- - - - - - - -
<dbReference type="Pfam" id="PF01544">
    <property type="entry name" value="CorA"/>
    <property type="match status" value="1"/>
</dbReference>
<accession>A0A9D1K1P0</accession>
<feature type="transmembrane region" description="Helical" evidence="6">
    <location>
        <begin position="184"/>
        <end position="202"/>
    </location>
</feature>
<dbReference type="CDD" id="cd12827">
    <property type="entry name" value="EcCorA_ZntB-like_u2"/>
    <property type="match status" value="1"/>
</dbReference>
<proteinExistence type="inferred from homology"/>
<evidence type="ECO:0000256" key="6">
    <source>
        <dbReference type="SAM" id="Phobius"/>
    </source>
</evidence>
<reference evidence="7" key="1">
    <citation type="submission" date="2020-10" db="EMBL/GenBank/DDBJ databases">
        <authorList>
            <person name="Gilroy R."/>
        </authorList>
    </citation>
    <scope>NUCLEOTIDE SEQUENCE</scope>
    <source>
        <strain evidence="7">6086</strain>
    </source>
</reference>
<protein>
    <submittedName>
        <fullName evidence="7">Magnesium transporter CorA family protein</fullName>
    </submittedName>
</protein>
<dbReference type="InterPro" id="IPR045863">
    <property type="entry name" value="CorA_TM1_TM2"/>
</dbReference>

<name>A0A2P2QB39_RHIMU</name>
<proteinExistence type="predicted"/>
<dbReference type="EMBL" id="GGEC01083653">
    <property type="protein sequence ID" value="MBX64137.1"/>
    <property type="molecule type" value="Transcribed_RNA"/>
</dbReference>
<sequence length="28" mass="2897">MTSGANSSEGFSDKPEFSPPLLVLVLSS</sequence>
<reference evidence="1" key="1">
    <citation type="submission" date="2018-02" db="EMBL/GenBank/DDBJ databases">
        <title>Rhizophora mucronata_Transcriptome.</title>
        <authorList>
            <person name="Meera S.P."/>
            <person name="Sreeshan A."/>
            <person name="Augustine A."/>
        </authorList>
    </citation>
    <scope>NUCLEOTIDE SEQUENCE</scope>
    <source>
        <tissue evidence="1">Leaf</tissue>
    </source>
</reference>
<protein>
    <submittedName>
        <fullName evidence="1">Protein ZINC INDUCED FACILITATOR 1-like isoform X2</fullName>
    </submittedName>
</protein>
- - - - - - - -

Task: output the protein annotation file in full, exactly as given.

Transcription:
<dbReference type="Pfam" id="PF01544">
    <property type="entry name" value="CorA"/>
    <property type="match status" value="1"/>
</dbReference>
<accession>A0A9D1K1P0</accession>
<feature type="transmembrane region" description="Helical" evidence="6">
    <location>
        <begin position="184"/>
        <end position="202"/>
    </location>
</feature>
<dbReference type="CDD" id="cd12827">
    <property type="entry name" value="EcCorA_ZntB-like_u2"/>
    <property type="match status" value="1"/>
</dbReference>
<proteinExistence type="inferred from homology"/>
<evidence type="ECO:0000256" key="6">
    <source>
        <dbReference type="SAM" id="Phobius"/>
    </source>
</evidence>
<reference evidence="7" key="1">
    <citation type="submission" date="2020-10" db="EMBL/GenBank/DDBJ databases">
        <authorList>
            <person name="Gilroy R."/>
        </authorList>
    </citation>
    <scope>NUCLEOTIDE SEQUENCE</scope>
    <source>
        <strain evidence="7">6086</strain>
    </source>
</reference>
<protein>
    <submittedName>
        <fullName evidence="7">Magnesium transporter CorA family protein</fullName>
    </submittedName>
</protein>
<dbReference type="InterPro" id="IPR045863">
    <property type="entry name" value="CorA_TM1_TM2"/>
</dbReference>

<name>A0A2P2QB39_RHIMU</name>
<proteinExistence type="predicted"/>
<dbReference type="EMBL" id="GGEC01083653">
    <property type="protein sequence ID" value="MBX64137.1"/>
    <property type="molecule type" value="Transcribed_RNA"/>
</dbReference>
<sequence length="28" mass="2897">MTSGANSSEGFSDKPEFSPPLLVLVLSS</sequence>
<reference evidence="1" key="1">
    <citation type="submission" date="2018-02" db="EMBL/GenBank/DDBJ databases">
        <title>Rhizophora mucronata_Transcriptome.</title>
        <authorList>
            <person name="Meera S.P."/>
            <person name="Sreeshan A."/>
            <person name="Augustine A."/>
        </authorList>
    </citation>
    <scope>NUCLEOTIDE SEQUENCE</scope>
    <source>
        <tissue evidence="1">Leaf</tissue>
    </source>
</reference>
<protein>
    <submittedName>
        <fullName evidence="1">Protein ZINC INDUCED FACILITATOR 1-like isoform X2</fullName>
    </submittedName>
</protein>